Accorsi's advice carries special meaning for Buccaneers, Titans


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(Photos courtesy of New York Giants)

Talk of Fame Network

Attention Tampa Bay and Tennessee: Here’s hoping you got it right with quarterbacks in Jameis Winston and Marcus Mariota. Otherwise, you may have just sabotaged your franchise for as many as ... sit down, please ... eight years.

That’s not our opinion. It’s the opinion of former GM Ernie Accorsi, who drafted John Elway, found Bernie Kosar in the supplemental draft and pulled off a draft-day deal to acquire Eli Manning and two Super Bowls for the New York Giants.

Accorsi stopped by the latest broadcast of the Talk of Fame Network radio and offered this advice to teams like Tampa Bay and Tennessee drafting at or near the top of the first round.

“You’ve got to be so careful,” he said. “You cannot go into a draft and say, ‘We’ve got to get a quarterback.’ Now you can go into a draft and say, ‘I really I like so-and-so in the fourth round. He might have a chance. He has some qualities. He’s not going to be picked high. Give him a chance and let him develop.’

“(But) if you’re in a year that has some question marks about the elite guy, and you’re picking high … and you’re picking that guy out of need, it’s a ticket to disaster. Because if you bust on a high pick -- and I mean a top five or six pick for a quarterback -- that could set you back eight years.

“First of all, most of them don’t play well early. Then, if he’s a bust and he doesn’t improve, now you’re into the fifth year and you’ve blown those five years, and you have to start all over again. And it sets you back. If you’re going to pick that high or trade up that high for a quarterback, you better hit on it, or you’re probably not going to survive as a general manager.”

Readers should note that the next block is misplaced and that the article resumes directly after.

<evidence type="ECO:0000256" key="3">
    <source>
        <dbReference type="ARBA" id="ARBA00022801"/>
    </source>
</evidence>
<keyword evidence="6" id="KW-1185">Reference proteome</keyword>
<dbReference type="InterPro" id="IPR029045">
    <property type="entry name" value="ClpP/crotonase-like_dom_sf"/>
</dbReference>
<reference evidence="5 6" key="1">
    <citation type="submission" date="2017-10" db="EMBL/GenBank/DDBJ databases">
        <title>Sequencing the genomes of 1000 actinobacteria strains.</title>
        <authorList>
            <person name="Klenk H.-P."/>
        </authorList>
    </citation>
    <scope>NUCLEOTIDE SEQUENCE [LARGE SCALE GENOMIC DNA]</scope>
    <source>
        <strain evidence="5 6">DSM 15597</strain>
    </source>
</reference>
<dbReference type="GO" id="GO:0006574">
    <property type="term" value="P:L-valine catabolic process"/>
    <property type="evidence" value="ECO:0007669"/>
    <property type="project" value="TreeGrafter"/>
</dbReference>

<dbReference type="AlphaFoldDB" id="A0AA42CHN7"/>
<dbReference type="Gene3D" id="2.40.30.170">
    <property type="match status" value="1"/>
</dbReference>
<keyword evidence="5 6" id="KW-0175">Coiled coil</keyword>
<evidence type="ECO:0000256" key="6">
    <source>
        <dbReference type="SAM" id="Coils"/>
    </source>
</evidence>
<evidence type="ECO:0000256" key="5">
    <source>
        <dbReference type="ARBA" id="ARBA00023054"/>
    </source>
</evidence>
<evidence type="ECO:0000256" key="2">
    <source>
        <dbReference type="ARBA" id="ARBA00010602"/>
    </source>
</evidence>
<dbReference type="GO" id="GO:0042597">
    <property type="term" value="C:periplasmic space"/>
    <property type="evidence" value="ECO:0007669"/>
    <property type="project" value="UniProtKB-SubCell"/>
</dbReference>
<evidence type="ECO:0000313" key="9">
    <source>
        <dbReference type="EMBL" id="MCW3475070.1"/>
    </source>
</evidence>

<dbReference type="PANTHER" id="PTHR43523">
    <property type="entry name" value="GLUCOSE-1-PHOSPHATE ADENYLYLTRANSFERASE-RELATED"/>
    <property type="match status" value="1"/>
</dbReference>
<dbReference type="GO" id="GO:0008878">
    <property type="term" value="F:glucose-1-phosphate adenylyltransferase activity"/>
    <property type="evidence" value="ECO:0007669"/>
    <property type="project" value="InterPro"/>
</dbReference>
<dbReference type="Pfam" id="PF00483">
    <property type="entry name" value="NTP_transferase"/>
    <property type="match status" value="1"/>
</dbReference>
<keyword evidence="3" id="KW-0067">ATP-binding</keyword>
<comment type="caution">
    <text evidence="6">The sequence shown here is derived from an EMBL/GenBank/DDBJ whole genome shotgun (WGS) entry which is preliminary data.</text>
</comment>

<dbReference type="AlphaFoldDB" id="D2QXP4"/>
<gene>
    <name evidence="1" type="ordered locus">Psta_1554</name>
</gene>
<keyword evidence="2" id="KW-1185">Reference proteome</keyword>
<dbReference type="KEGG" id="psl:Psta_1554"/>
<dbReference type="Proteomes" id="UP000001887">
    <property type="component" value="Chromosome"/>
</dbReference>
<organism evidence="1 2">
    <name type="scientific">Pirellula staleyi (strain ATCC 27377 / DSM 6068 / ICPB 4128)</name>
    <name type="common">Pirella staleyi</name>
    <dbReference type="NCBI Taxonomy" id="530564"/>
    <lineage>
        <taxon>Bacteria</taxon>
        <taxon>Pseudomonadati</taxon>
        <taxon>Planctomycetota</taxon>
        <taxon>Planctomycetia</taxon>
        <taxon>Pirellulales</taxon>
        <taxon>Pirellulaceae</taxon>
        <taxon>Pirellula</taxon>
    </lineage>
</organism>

In Elway, Kosar and Manning, Accorsi found three quarterbacks who combined for four Super Bowl wins, 11 conference championship appearances and one Hall-of-Fame bust. So he knew what he was looking for, and what he was looking for was something beyond the measurables.

And he explained by recalling his first training camp with the Baltimore Colts, late in the career of Johnny Unitas, and after Unitas incurred an elbow injury that would wind up ending his career. Watching him for the first time in years, Accorsi noticed what everyone else knew – that his passes didn’t have the velocity they once did, and his delivery seemed slow.

So he turned to Milt Davis, a team scout, and asked the unthinkable.

“Can we still win with him?” he said.

Davis’ response became Accorsi’s blueprint for future quarterbacks.

“Ernest,” he said, “let me tell you something: You evaluate the quarterback on his ability to take the team down the field in the last two minutes with the championship on the line and into the end zone.”

Accorsi never forgot what he was told.

“That’s how you evaluate the quarterback,” he said. “That’s a simplified way of saying (with) the intangibles, it's almost like you can’t see them. You have to feel them. It’s the guy that, if you’re on the other side of the field, scares the heck out of you. And it’s the guy that’s on your side of the field that you know somehow you always have a chance with him in a ball game.

“I always define Unitas’ leadership as you’re more nervous on the road than you are at home. When you’re sitting on that bus at the hotel and watch him get on it, the first thing you think is: We got a chance; he’s on our side.”


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